Working on creating flexible scripts for automation requires increased collaboration between employees. In traditional environments employees tend to be segmented based upon their role within the organization. For instance, companies may have individuals responsible for networking, web design, software development, and cybersecurity. For the setup and maintenance of cloud-based infrastructure all of these individuals are forced to interact with one another to be successful as automation scripting may span multiple areas of expertise.

Lastly, operating in a cloud environment allows for organizations to have better control of their resources. Resources are fixed when using traditional infrastructure. Once a machine has been built, it cannot scale to accommodate additional demand if required. The cloud is a scaling elastic environment where resources are consolidated within a single location. For example, if an organization’s website traffic increases after a public mention, they can scale to meet demand and scale back down once those additional resources are no longer needed. This ability to scale is particularly beneficial to startups that do not know how quickly or if their products will take off.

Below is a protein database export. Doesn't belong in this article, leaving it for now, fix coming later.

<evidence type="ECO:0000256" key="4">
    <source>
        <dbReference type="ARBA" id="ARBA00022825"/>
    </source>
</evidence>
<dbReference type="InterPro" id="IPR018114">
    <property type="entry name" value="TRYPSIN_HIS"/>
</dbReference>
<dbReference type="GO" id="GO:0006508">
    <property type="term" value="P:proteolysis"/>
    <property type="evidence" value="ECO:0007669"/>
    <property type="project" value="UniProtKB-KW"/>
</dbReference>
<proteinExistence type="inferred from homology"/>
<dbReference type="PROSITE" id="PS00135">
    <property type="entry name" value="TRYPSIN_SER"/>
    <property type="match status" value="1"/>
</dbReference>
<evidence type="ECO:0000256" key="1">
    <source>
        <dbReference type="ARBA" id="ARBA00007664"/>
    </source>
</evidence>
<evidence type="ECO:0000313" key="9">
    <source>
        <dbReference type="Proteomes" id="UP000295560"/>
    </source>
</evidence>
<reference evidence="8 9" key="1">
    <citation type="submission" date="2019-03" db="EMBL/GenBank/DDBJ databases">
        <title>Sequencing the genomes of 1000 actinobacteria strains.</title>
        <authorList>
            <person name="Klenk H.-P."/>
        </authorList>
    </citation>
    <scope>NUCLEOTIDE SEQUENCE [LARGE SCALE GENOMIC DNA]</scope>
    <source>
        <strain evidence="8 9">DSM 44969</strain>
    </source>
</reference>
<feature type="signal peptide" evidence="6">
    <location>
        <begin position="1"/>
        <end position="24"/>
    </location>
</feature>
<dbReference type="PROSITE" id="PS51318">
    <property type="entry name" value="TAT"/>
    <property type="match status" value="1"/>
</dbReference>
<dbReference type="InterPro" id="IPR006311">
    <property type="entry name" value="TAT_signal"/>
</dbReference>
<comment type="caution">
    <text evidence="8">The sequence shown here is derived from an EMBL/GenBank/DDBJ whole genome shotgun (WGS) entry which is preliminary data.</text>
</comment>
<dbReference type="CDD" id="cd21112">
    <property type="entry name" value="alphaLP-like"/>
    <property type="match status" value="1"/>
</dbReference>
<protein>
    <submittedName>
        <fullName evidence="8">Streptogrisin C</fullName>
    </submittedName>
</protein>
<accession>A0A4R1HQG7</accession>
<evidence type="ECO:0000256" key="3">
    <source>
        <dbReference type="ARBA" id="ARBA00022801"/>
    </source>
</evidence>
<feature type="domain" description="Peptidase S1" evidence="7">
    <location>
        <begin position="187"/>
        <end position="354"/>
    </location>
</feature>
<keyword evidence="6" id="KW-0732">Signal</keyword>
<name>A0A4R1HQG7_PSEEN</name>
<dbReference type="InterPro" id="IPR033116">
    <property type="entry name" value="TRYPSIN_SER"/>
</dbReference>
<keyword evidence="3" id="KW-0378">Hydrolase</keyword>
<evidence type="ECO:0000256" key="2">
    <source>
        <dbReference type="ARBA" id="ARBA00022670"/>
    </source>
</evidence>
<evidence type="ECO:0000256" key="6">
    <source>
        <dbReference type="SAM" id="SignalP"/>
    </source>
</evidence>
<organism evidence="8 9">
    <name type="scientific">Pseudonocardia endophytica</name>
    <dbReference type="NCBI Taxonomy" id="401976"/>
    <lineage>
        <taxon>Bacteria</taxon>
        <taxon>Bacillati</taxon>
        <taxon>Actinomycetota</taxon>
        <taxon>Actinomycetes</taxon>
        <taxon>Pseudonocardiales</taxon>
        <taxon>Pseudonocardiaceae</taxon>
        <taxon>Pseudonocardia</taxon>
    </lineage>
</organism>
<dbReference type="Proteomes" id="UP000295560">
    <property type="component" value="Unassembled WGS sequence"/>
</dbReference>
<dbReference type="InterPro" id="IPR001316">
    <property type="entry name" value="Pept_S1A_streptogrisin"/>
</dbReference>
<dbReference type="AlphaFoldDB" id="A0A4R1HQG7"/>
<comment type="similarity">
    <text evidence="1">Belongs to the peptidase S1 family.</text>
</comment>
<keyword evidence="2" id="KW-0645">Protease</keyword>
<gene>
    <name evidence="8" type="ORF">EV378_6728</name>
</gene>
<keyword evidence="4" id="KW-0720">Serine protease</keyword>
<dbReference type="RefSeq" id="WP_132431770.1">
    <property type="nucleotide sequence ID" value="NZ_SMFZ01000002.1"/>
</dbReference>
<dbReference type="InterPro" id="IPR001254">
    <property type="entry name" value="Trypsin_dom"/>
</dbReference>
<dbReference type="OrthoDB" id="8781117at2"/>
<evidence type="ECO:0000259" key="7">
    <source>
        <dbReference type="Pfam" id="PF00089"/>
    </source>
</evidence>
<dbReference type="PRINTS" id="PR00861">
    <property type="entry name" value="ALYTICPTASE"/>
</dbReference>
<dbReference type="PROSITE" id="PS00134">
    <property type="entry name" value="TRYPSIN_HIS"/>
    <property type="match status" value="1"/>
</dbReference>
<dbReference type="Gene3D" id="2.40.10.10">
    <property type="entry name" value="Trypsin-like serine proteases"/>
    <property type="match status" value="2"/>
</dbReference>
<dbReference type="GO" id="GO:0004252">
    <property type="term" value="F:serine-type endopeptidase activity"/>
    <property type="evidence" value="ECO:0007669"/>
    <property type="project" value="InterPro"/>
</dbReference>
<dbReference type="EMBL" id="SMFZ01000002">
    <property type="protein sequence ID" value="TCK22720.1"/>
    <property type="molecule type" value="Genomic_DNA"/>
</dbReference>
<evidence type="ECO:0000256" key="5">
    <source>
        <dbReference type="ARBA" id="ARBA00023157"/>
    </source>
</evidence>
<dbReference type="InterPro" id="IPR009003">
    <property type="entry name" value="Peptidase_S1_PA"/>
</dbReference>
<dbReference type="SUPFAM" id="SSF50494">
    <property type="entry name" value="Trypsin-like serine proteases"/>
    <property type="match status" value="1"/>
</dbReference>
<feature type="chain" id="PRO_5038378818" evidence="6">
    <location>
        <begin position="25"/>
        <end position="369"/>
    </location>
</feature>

Considerations and Hurdles

Before any organization quickly jumps into the cloud, it is imperative to conduct research and understand some of the hurdles they may face. One of the more essential considerations a company must take into account is cost. If an organization is looking to experiment with deploying a private cloud model, they will need robust servers consisting of many CPU’s, a significant amount of memory (RAM), and lots of hard drive (storage) space. It will depend on the project and goals of an organization on what they would like to do with the cloud to determine the amount of resources needed. Infrastructure requirements can make cloud deployment not feasible for some companies because of the cost of purchasing hardware and equipment.

In that case, some organizations may turn to a public cloud in which they can purchase only the assets they need or wish to have. Depending on the goal or interest of the company, they can buy infrastructure, software, or a platform as a service. Purchasing services may be a less costly alternative solution for an organization. However, understanding the amount of usage, data transmission, licensing, users, and projects a company plans on using should be considered, as these are all related to the cost of a public cloud.